The conflict in Ukraine has triggered tectonic shifts in international relations and the global economy and will undoubtedly significantly affect energy markets for the years to come.
Skyrocketing oil prices have pushed the global economy to the verge of panic. If oil prices remain over $100 a barrel, the European economies will certainly find themselves in a deep recession. As a result, this could also trigger political and social disruptions that could eventually lead to a shift towards Russia while weakening the Western coalition against Moscow. Such a scenario would certainly be most welcomed in the Kremlin.
Heavy sanctions on Russia have theoretically opened the window of opportunity for Middle Eastern producers.
Devastating war and heavy sanctions on Russia, coupled with the determination of the EU countries to end their dependence on imports of Russian oil and gas, have theoretically opened the window of opportunity for Middle Eastern producers to increase their market share. However, while Western sanctions and the isolation of Russia may also affect the internal dynamic of the Organization of the Petroleum Exporting Countries (OPEC+) group, their cooperation remains in place. In 2016, ten non-OPEC nations, including Russia, joined OPEC to form OPEC+ to have more control on the global crude oil market. Moreover, in 2018, Saudi Arabia and Russia reached a deal to actively manage oil markets for potentially the next 20 years.
Jim Krane, an energy researcher at Houston-based Rice University’s Baker Institute, recalls that in similar situations in the past when oil prices would spike like this, OPEC would have taken action to stabilize the market. “If things were bad enough, we would see spare capacity released by Saudi Arabia and one or two other producers at a minimum, the Saudi oil minister would try to talk down’ the market with some reassuring language,” he told Inside Arabia. But that hasn’t happened this time.
Despite repeated calls from the Western officials to increase hydrocarbon supplies, Gulf OPEC producers led by Saudi Arabia and the UAE have refused to do so.
There are several reasons for their refusal. First, OPEC members have been rather cautious about increasing their supplies at the expense of their partners –– such as Russia –– as this may lead to internal frictions that may seriously undermine the internal discipline that has always reflected a measure of discord. Exploiting the crisis and problems that some of their members are facing could potentially lead to unwanted scenarios and cause internal turbulence.
Because Russia has been a major oil market partner of Saudi Arabia and OPEC, the latter must consider Russia’s preferences. In this regard, Krane noted that nobody wants to be blamed for “stealing” Russian market share –– a complicating factor that pushes the prices up.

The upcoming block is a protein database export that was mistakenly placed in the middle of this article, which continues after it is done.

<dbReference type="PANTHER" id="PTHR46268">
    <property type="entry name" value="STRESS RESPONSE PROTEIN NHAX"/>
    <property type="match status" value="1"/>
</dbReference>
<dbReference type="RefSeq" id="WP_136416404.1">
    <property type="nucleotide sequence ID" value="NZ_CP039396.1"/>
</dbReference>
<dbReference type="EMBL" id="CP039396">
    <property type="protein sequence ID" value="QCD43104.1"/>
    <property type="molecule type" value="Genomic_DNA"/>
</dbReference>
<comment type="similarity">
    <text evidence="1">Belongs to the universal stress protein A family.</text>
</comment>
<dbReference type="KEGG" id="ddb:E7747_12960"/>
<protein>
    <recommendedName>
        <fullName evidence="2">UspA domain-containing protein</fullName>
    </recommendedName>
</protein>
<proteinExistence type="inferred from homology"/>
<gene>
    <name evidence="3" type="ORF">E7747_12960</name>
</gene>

According to Gal Luft, Director at the Center for World Political Economy and faculty member of Turkey-based Ostim Technical University, Saudi Arabia and the UAE’s refusal to ramp up production is rooted in economics rather than diplomatic concerns.
He explained that if the two countries increase production, and at the same time so does the US along with releasing oil from its strategic reserves while Russia’s oil effectively remains in the market, this convergence of actions could cause a glut in the market and a collapse in prices which would harm them economically. The Saudis and Emiratis are very concerned about this scenario and will not agree to take such a risk.
“Neither Saudi Arabia nor the United Arab Emirates are in any hurry to increase production.”
“Neither Saudi Arabia nor the United Arab Emirates are in any hurry to increase production at this stage because both countries, and most other OPEC states, took a big financial hit when the oil price collapsed in early 2020, and they are only recently benefiting from a price above that needed to balance their respective budgets,” said Chris Weafer, Chief Executive Officer and General Director of Macro-Advisory, to Inside Arabia. He thinks that all OPEC states would prefer to have a longer period of budget surpluses to rebuild their cash reserves and to improve their balance sheets. “For now, it is more about the money than about politics,” he added.
In a similar vein, Dr. Cyril Widdershoven, a long-time observer of the global energy market and owner of Dutch consultancy VEROCY and Global Head Strategy & Risk at Berry Commodities Fund, thinks that while there are plenty of reasons to break up this Russia-OPEC connection, the breakup would also bring a lot of volatility in the market which could result in a price decrease to below $60 per barrel, something that OPEC will try to avoid at any coast.
Moreover, unlike the Gulf OPEC countries whose currencies are pegged to the US dollar and are therefore unable to cut the budget oil price, Weafer noted that Russia has a flexible currency exchange rate, so it was able to adjust to the lower oil price and to western sanctions very quickly. He explained that in 2013, the year before the sanctions started and before the oil price fell (from $115 p/bbl in June 2014 to $25p/bbl in January 2016) Russia needed $115 per barrel to balance its budget. However, last year their prices were down to $50 per barrel.